The Iranians have every reason to feel concerned and even upset at the "axis of evil" remark. Iran has for years been in the forefront of opposition to the Taliban. It has worked closely with Russia and India to back the Northern Alliance in Afghanistan. The Iranian role was constructive and cooperative when discussions were being held in Bonn for the establishment of a new interim government in Afghanistan. It was largely because of Iran that the manoeuvres of leaders like Burhanuddin Rabbani and Gulbuddin Hekmatyar to frustrate the UN's efforts in forming a broad-based government in Afghanistan were thwarted.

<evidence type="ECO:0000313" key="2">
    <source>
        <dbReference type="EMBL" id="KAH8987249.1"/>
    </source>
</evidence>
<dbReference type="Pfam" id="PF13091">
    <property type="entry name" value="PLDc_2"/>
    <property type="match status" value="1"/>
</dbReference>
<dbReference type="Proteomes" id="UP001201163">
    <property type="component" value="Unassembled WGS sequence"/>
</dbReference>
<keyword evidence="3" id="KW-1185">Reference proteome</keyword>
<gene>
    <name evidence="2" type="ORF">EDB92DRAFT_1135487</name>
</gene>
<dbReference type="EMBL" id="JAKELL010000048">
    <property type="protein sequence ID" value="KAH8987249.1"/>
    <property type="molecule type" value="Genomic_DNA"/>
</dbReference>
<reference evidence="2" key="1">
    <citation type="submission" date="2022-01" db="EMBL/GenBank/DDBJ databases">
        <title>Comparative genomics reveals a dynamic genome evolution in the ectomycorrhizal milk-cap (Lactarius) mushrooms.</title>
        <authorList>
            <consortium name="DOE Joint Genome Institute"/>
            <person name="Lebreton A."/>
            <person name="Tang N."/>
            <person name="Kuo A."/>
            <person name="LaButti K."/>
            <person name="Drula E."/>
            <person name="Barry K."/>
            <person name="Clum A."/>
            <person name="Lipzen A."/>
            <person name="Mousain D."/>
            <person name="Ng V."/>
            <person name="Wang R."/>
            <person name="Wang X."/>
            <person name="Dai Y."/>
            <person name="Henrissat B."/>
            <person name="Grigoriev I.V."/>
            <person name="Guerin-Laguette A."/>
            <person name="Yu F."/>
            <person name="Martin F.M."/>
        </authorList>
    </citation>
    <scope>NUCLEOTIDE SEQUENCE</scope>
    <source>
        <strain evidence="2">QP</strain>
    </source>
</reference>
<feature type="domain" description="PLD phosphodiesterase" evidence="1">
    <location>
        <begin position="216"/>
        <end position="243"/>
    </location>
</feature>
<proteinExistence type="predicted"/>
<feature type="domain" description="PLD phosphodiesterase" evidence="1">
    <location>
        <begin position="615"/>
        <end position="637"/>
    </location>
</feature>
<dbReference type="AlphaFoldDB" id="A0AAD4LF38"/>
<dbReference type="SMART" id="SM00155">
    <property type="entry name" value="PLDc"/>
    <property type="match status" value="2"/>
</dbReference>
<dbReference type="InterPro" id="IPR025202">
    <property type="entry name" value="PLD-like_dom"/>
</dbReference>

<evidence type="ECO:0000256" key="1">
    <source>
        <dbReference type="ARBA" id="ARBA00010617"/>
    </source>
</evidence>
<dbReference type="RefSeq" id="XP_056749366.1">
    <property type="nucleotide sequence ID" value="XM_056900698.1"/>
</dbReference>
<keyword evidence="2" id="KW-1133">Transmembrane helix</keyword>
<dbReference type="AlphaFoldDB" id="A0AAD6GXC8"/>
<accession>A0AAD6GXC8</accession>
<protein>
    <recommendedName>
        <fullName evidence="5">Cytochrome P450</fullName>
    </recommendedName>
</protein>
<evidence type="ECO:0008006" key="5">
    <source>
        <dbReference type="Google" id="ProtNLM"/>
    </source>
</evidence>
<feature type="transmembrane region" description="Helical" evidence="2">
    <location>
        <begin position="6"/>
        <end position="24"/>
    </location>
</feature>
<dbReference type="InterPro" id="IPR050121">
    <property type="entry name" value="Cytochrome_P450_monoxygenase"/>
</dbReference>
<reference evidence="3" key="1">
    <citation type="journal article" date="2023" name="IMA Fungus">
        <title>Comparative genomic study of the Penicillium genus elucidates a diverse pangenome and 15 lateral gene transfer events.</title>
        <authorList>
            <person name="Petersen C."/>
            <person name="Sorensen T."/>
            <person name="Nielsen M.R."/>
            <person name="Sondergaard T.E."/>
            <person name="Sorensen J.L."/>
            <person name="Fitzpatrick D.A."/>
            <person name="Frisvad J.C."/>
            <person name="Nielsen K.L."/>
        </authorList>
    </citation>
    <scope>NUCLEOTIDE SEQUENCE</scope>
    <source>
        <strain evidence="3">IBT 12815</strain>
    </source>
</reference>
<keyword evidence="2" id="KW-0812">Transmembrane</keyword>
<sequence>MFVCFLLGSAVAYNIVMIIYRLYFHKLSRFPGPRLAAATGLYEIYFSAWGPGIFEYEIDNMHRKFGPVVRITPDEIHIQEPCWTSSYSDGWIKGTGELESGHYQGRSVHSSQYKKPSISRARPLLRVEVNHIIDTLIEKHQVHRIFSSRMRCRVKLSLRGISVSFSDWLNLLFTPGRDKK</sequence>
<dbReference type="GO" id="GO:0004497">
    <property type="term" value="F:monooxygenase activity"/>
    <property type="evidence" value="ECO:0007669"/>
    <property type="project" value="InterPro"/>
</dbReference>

Responding to the "axis of evil" speech of President Bush, Iran's national security adviser, Dr Hasan Rouhani, proclaimed on March 5: "If attacked we will defend ourselves body and soul and use any means to retaliate as necessary." Fears remain across the Persian Gulf about the catastrophic effects of an escalation in tensions or a conflict in the region.

India will be one of the countries worst hit by any conflict in the Persian Gulf, as its experiences during the Gulf conflict of February 1991 demonstrated. More than two-thirds of our imported energy requirements come from the Persian Gulf. This dependence is likely to increase to 80 per cent by 2010. Moreover, 3.5 million Indians today live in the Persian Gulf of whom nearly 1.3 million are in the United Arab Emirates alone, from where they send home almost $2 billion in foreign exchange annually. It is a pity that there is so little interest from our political leadership in the crucial importance of this region for our welfare, well-being and energy security.